Filed Under:Markets, Personal Lines

CEO Benmosche Promises He's 'Committed' To Lead AIG

NU Online News Service, Nov. 11, 3:27 p.m. EST

American International Group Chief Executive Robert Benmosche has written company employees telling them he is committed to leading the firm and they should ignore speculation he planned to quit.

His letter followed publication of a Wall Street Journal report today that he had told his board last week he was quitting, and then agreed to reconsider at the board's urging.

The article suggested he was upset since the government, which holds a 79.9 percent interest in the debt-burdened firm, had set restrictions on what executives there could be paid.

Kenneth Feinberg, the executive pay coordinator for the Obama administration, last month slashed payments for AIG's top 25 employees by 91 percent for the remainder of the year.

Mr. Benmosche in his letter addressed possible employee concerns about "news accounts speculating about my frustration with the time and effort it is taking to ensure that our top 100 executives are compensated fairly."

"To be certain, I and the board are indeed frustrated and we are in ongoing discussions with Treasury and the Special Master to resolve the uncertainty surrounding this issue. However, as I have said before, the vast majority of AIG employees are unaffected by this issue."

However, he wrote that he and the board "remain totally committed to leading AIG through its challenges and to continuing to fight on your behalf. We are all working aggressively to overcome this compensation barrier that stands in the way of restoring AIG's value and allowing us to live up to our obligations to all stakeholders: our customers, who have remained loyal; our nearly 100,000 employees, including 46,000 here in the U.S.; our shareholders and creditors."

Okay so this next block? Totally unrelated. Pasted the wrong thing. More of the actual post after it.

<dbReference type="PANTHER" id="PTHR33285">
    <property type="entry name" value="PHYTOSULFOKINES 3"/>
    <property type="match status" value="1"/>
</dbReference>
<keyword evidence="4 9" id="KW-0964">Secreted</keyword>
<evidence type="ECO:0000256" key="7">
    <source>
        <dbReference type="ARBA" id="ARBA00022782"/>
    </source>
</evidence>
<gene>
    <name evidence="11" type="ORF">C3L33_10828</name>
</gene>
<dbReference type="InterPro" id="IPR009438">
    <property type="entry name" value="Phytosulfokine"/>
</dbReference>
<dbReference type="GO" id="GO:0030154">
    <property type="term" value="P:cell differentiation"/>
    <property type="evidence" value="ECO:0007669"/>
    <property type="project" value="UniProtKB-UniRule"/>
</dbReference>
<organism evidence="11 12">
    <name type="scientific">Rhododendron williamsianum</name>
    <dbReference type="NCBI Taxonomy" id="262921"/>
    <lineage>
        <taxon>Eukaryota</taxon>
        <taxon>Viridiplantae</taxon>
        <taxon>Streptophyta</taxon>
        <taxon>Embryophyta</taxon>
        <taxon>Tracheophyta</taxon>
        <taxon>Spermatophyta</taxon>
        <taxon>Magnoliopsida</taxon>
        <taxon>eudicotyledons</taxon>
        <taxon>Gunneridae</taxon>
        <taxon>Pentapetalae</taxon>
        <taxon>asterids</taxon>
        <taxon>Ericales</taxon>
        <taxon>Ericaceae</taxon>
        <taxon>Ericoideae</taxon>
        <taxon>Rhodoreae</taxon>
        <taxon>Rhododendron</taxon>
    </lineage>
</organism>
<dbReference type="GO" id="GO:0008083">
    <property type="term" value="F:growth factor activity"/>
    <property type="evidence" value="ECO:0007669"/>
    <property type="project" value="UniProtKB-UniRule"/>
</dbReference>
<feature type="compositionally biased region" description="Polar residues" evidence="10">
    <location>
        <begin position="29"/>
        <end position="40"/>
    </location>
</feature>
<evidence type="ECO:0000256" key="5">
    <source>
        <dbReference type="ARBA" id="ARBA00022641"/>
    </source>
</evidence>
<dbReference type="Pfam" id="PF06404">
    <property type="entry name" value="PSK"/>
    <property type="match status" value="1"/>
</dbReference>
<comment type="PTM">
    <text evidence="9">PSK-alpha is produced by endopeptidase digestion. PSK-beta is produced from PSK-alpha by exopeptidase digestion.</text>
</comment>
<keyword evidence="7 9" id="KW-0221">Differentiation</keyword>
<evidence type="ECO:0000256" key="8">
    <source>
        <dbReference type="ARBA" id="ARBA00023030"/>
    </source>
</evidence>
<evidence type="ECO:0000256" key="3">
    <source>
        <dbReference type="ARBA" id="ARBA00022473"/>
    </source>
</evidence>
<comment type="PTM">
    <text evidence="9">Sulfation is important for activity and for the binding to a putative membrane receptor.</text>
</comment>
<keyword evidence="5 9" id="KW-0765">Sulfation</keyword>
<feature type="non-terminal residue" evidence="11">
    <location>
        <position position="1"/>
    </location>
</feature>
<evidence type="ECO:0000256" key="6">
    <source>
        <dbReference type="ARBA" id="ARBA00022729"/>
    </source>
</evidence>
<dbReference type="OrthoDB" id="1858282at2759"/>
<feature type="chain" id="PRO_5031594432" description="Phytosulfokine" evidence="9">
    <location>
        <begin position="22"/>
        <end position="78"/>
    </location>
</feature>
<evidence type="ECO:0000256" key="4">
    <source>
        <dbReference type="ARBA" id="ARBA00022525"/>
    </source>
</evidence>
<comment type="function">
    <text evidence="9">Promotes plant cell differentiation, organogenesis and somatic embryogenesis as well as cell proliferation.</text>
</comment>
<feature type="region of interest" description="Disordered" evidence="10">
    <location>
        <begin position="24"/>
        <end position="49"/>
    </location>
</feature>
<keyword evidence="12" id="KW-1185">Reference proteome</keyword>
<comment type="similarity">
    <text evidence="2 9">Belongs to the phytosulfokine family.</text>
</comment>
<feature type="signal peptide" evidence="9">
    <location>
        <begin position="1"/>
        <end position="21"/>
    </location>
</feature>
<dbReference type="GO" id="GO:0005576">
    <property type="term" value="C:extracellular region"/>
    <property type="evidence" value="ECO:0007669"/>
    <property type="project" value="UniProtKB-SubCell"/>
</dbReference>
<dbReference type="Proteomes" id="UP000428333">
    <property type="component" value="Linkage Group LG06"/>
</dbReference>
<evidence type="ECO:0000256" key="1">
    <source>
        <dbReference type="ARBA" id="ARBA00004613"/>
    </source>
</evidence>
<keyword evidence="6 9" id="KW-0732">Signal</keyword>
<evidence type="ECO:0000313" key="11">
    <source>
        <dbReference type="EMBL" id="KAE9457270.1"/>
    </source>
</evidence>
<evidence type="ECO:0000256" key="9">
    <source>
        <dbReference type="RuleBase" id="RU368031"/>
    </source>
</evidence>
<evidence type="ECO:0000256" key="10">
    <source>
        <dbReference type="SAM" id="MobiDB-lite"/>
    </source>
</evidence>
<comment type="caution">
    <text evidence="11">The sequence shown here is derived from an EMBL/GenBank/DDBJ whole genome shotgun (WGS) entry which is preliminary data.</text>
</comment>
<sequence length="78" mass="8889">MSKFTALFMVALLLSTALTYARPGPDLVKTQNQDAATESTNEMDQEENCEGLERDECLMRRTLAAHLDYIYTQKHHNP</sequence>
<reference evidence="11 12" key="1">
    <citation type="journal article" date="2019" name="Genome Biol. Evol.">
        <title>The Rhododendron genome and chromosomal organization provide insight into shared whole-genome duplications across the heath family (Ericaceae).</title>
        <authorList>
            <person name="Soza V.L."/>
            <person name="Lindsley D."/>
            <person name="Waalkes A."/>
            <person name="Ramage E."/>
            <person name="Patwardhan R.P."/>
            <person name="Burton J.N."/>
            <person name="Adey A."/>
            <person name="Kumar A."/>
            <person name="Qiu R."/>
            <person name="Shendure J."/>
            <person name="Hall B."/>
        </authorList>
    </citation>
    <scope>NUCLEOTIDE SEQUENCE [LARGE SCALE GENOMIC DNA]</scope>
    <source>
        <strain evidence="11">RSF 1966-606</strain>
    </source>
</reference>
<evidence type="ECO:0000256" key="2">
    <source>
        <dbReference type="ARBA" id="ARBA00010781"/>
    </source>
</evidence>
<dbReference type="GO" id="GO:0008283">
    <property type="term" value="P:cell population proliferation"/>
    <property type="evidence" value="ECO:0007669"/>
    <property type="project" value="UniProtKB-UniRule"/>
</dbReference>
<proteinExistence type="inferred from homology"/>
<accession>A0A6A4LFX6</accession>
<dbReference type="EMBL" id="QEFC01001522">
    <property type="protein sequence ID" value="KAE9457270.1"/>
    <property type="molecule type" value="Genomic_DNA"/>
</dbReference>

His letter told employees they were all "doing a great job under difficult circumstances. You have suffered terrible losses--many of you have seen life savings vanish. But you have persevered and we're now seeing progress. Our results for the last two quarters have demonstrated greater stability and our businesses are recovering."

AIG in the third quarter reported net income of $455 million compared to a loss for the period last year. The third-quarter profit was less than the second quarter's $1.8 billion after higher capital losses.

The CEO asked employees "not to be distracted by speculative media stories and to maintain your focus on the important work you are doing. People--you--make AIG strong and successful. I am impressed every day at all that you are accomplishing and I thank you all. I'm proud to have this opportunity to work with you to restore our company."

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